The 2008 Atlantic hurricane season is already a month ahead of schedule, portending a rough year for tropical storms for the United States, Caribbean and Central America although most likely not a repeat of the devastating 2005 season.

On average, the fourth storm of the six-month season does not occur until August 29. This year, the fourth, Dolly, formed on July 20 and was on the cusp of becoming a hurricane on Tuesday as it churned through the oil and gas-rich Gulf of Mexico.

"It absolutely does mean something, and we should be looking at it with trepidation," said Jeff Masters, co-founder of meteorological website The Weatherunderground.

Tropical Storm Dolly is shown in the NASA satellite image taken July 21, 2008.

The Atlantic hurricane season begins on June 1 but rarely gets into gear before August.

Statistically, most seasons that see as much early storm activity as this one turn out to have more tropical storms and hurricanes than the average, said Dennis Feltgen, a spokesman for the U.S. National Hurricane Center.

"We're definitely ahead of the curve here," said Feltgen, noting that the National Oceanic and Atmospheric Administration had predicted there was a 65 percent chance the 2008 season would be more active than average.

The 2005 season produced an unprecedented 28 storms, including Hurricane Katrina, which devastated New Orleans, killed 1,500 people on the U.S. Gulf Coast, and helped push oil prices to then record levels. By July 22, 2005, six tropical storms had formed, of which three became hurricanes.

An average Atlantic hurricane season sees 10 storms, of which six strengthen into hurricanes with winds of at least 74 mph (119 km per hour). In May, NOAA predicted there would be 12 to 16 named storms this year, of which six to nine would become hurricanes.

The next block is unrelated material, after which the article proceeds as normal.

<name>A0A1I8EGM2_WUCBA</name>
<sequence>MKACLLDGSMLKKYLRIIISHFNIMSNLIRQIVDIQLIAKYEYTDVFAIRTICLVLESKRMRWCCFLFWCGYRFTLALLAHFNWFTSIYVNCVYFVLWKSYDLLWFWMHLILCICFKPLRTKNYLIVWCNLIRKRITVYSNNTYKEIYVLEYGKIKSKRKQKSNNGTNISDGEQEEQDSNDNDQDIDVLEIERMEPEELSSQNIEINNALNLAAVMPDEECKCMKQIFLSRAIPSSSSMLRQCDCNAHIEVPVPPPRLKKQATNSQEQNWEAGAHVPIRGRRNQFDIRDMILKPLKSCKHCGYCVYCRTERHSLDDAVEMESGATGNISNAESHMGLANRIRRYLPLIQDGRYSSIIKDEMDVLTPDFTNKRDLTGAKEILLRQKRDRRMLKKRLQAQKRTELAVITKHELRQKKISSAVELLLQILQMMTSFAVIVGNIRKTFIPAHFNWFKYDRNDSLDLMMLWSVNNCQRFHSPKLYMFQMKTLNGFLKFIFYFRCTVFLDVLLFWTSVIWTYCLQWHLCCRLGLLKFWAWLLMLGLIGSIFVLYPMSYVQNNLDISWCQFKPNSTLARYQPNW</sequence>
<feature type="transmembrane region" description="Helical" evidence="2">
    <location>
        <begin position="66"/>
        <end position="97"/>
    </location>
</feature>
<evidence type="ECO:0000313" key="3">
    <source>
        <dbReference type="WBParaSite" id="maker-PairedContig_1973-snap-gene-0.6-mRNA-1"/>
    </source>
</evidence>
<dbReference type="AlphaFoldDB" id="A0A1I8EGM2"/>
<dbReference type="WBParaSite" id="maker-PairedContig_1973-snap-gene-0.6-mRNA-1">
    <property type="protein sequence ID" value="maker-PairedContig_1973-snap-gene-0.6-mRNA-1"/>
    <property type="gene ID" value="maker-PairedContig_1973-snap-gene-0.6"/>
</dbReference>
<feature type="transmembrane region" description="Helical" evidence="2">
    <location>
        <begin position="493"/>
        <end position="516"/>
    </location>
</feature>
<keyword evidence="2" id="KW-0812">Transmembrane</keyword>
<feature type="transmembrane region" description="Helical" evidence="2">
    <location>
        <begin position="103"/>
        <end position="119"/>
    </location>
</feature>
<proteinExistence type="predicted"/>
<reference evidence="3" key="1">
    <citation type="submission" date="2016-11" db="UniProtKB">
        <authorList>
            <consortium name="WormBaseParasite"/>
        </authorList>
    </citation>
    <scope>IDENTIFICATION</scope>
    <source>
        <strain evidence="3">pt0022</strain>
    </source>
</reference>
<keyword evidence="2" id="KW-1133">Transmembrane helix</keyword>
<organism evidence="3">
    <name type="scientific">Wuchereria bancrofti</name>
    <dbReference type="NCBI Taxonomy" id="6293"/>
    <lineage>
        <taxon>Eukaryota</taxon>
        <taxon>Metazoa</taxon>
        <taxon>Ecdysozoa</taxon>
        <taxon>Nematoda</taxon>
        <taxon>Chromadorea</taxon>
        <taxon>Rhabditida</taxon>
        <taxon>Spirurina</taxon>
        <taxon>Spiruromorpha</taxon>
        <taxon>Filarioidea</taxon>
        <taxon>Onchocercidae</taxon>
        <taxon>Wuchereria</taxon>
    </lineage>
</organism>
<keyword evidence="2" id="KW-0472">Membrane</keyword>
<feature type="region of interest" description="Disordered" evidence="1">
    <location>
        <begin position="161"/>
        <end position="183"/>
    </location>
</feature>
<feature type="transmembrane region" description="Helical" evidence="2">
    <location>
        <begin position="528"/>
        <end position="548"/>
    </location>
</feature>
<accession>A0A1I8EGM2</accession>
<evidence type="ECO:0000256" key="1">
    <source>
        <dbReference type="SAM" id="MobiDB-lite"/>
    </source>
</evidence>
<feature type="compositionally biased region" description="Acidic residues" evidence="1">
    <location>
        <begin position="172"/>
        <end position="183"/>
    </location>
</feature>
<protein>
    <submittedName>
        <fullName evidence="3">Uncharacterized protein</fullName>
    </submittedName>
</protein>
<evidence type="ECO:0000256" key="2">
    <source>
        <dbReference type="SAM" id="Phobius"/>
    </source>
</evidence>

The 1933 season was the second most active on record after 2005, with 21 storms, and 1916 saw 15 storms, of which five became "major" hurricanes of Category 3 and above on the five-step Saffir-Simpson intensity scale.

"I definitely think that the activity we have seen so far this year is a harbinger of things to come," Masters said.


While memories of 2005 might be filling the heads of American storm watchers, the possibility that 2008 will equal that season's devastation is relatively remote.

Sea surface temperatures are below the levels of three years ago, which likely means fewer storms will be able to grow into monster Category 5 hurricanes. Tropical storms are fueled by warm sea water.

Wind shear -- the difference in wind speeds at different levels of the atmosphere -- is low. High wind shear tends to tear nascent storms apart. But wind shear conditions now are not as exceptionally low as they were in 2005.

In addition, Masters said, current atmospheric conditions over the Atlantic would result in storms curving away from the United States into open ocean, as Bertha, the 8th longest-lived Atlantic storm on record, did this month.

In 2005, there was little in the atmosphere to keep storms from the U.S. coast.

Ken Reeves, senior meteorologist at private forecasters, said one couldn't read too much into the early activity. While conditions might be ripe now for storms, that could easily change in August.

Reeves said the lesson to be learned so far from the 2008 season was that the United States was most likely in the firing line, as Accuweather predicted in its preseason forecast.

Tropical Storm Cristobal grazed the Outer Banks of North Carolina on Sunday night and Dolly was expected to wash ashore on the Texas-Mexico border this week.

"We've had two out of four that have had an effect on the U.S. already," Reeves said. "We've seen a shot across our bows."